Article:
Credit risk management is a structured approach to manage uncertainties through risk assessment, development of strategies to manage it and mitigation of risk using managerial resources. The strategies include transferring the risk to another party, avoiding the risk, reducing the negative effects of the risk, and accepting some or all of the consequences of a particular risk (Afriyie & Akotey, 2012, p. 1).
Credit risk management in modern banking industry has gained a momentum due to the high degree of non-performing assets. Credit risk is the most common cause of bank NPA, causing virtually all regulatory environments to prescribe minimum values for credit risk management. The foundation of sound credit risk management is the identification of the existing and potential risks, inherent in lending activities entire the individual borrowers. Measure to counteract, these risks normally comprise evidently clear policies that express the bank’s credit risk management philosophy and the parameter within which credit risk is to be controlled (Greuning & Bratanovic, 2003, p. 151). The three goals of credit risk measurement when extending the business credit are 1) for the lender to limit credit risk exposure, 2) to earn adequate compensation for the level of credit relative to facility amount, and 3) to mitigate credit risk from economic loss. To fulfill these goals bank and financial institutions have made the credit policy, guideline and create the appropriate credit culture.
The assessment analysis a task is to measure the risk level and to find out what events could potentially cause harm or benefits for the banks. The risk is being assessed in terms of the sternness of the impact, likelihood of occurring and controllability (Gray & Larson, 2008, p. 215). Risk assessment is done by prioritizing the risk either by using risk evaluation or risk analysis (Williams, et al., 2006, p. 70). This risk analysis is based on the likelihood and consequences. Likelihood depends on the probability that the risk will occur and how frequently it will take place. While, consequences on the other hand can be calculated by looking at the effects on results or on the enablers of results (Williams, et al., 2006, p. 70). For this purpose, banks adopt the various assessment and analysis tools to know the frequency of incidence of the risk and its effect. Hence, risk appraisal is then carried out when an appropriate risk analysis tools has been assumed. An assessment is done against an appropriate risk-acceptance criterion to give a risk level of the credit (Williams, et al., 2006, p. 70). Therefore, assessment and analysis is equally important for credit risk management practice on banking sectors. During the credit appraisal, banks try to find out risk level from the basic sources of credit risk. An examination of real risk assets allocation of banks conducted by McKinsey & Company (1997) reveals that credit risk exposure takes up to 60.0% of risks that banks face while market risk and operational risk take 20.0% respectively. The acknowledgment, dimension, manage and supervision of credit risk are, therefore, very significant for banks. There is no financial institution that could avoid any types of risks.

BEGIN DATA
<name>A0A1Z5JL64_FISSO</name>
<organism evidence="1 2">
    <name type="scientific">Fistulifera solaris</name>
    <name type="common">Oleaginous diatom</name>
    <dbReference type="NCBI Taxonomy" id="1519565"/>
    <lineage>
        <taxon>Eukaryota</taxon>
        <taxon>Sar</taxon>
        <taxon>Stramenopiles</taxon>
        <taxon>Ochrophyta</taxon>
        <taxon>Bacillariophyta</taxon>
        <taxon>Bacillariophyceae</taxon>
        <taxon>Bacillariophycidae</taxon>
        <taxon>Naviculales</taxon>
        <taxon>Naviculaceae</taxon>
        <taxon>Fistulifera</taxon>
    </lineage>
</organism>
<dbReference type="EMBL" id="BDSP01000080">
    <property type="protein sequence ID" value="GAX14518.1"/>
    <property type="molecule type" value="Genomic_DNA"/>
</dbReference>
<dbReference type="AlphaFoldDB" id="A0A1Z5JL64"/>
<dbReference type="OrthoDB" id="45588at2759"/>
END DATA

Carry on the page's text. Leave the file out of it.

1.1 Objective of the study
The major objective of the study is to analyze the practice of credit risk sources in some selected commercial banks operating in Nepal. The key objective of this research is to ascertain relationship between identification practice and sources of credit risk in Nepalese commercial banks.
1.2 Hypothesis of the study
To fulfill the predefined objectives of this study, the following hypotheses were developed and tested by using statistical tools.